Open Source Market: FOSS getting hot in Russia
Recent interest towards FOSS from the Russian government has boosted commercial activity in this field. No longer than a year ago there was no single large company that would say it is capable of doing FOSS system integration projects. Now there are three, and the number will probably grow.
Nobody is particularly sure about how to do business with FOSS, but it is already evident that it can be done somehow. That is why the larger ones are jumping on the bandwagon simply not to be late.
First to come was Armada (Russian), a holding which is better known for its sibling company named RBС (Russian). It succeeded to unite in Fall 2007 the majority of the local Linux vendors, namely ALT Linux, Linux-Online (Russian), Linux Ink (Russian) and VNIINS (the latter specializes on producing operating systems for the military needs) in its bid on the project of the Ministry of Education that, if successful, could become the largest migration to FOSS in world’s secondary education.
Another participant in the same tender was a company named Korus Consulting. Although large, it has never done FOSS projects before, so its move looks to be grounded on a pure business decision. Korus’ bid was remarkable as the company was willing to do the project for 5 mln roubles only (while the official budget limit of the project and the sum concluded with RBC was 60 mln). This striking difference does not mean that Korus has found a way to cut the costs down tenfold — they announced that they viewed this project as an investment and were willing to do it with their own costs. Nevertheless, they lost to RBC. A week ago Korus announced (Russian) that it will be shipping a localized version of Asus EeePC. However, there is little original software there: the OS is a modified version of Xandros.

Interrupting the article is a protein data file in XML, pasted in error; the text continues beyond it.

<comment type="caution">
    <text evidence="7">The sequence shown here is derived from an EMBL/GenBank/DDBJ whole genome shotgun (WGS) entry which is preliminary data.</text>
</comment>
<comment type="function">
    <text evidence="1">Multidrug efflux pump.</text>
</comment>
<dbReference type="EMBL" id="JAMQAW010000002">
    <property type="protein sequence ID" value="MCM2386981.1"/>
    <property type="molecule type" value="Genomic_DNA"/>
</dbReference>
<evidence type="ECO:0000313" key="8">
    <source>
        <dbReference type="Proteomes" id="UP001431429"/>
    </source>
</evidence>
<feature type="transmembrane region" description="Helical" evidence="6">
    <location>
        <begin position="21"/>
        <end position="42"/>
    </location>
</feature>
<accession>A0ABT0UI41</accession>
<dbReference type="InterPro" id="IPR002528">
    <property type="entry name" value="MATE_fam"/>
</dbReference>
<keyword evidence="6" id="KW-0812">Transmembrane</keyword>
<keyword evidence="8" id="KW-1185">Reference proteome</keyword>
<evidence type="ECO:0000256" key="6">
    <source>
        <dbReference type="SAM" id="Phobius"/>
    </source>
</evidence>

Finally, a recent visit of RedHat’s Jim Whitehurst last week was concluded with an OEM partnership agreement (Russian) between RedHat, IBM, Austrian VDEL and a large Russian IT company AiTi to supply Linux-based computers to Russian government. As far as I understand the layout, RedHat is going to supply software, IBM will provide its Lotus Symphony, VDEL will make hardware, and AiTi will be concluding deals and doing the system integration part.
The first company is clearly trying to build its strategy on the locally available resources. As the company has not done FOSS business before, it looks like it is going to submerge the smaller Linux developers. The strategy of the second remains somewhat unclear: a modified Xandros may be a nice start, but if they are going to attract government’s attention, they need to become or partner with a more solid and reliable software supplier. Finally, AiTi is playing as a mediator of the Western companies with most of the hardware and software built outside of Russia.
It’s getting interesting to follow the development of the events. Which strategy will be the most effective? Will there be new players, and if so, how will they differentiate their offer? Will the Russian FOSS developers be able to produce commercially-driven world-class FOSS software or will it be imported from other countries instead?
Even though it is now unclear what the Russian FOSS will be, I think that some two years will be sufficient for it to take a definite shape. We’ll see.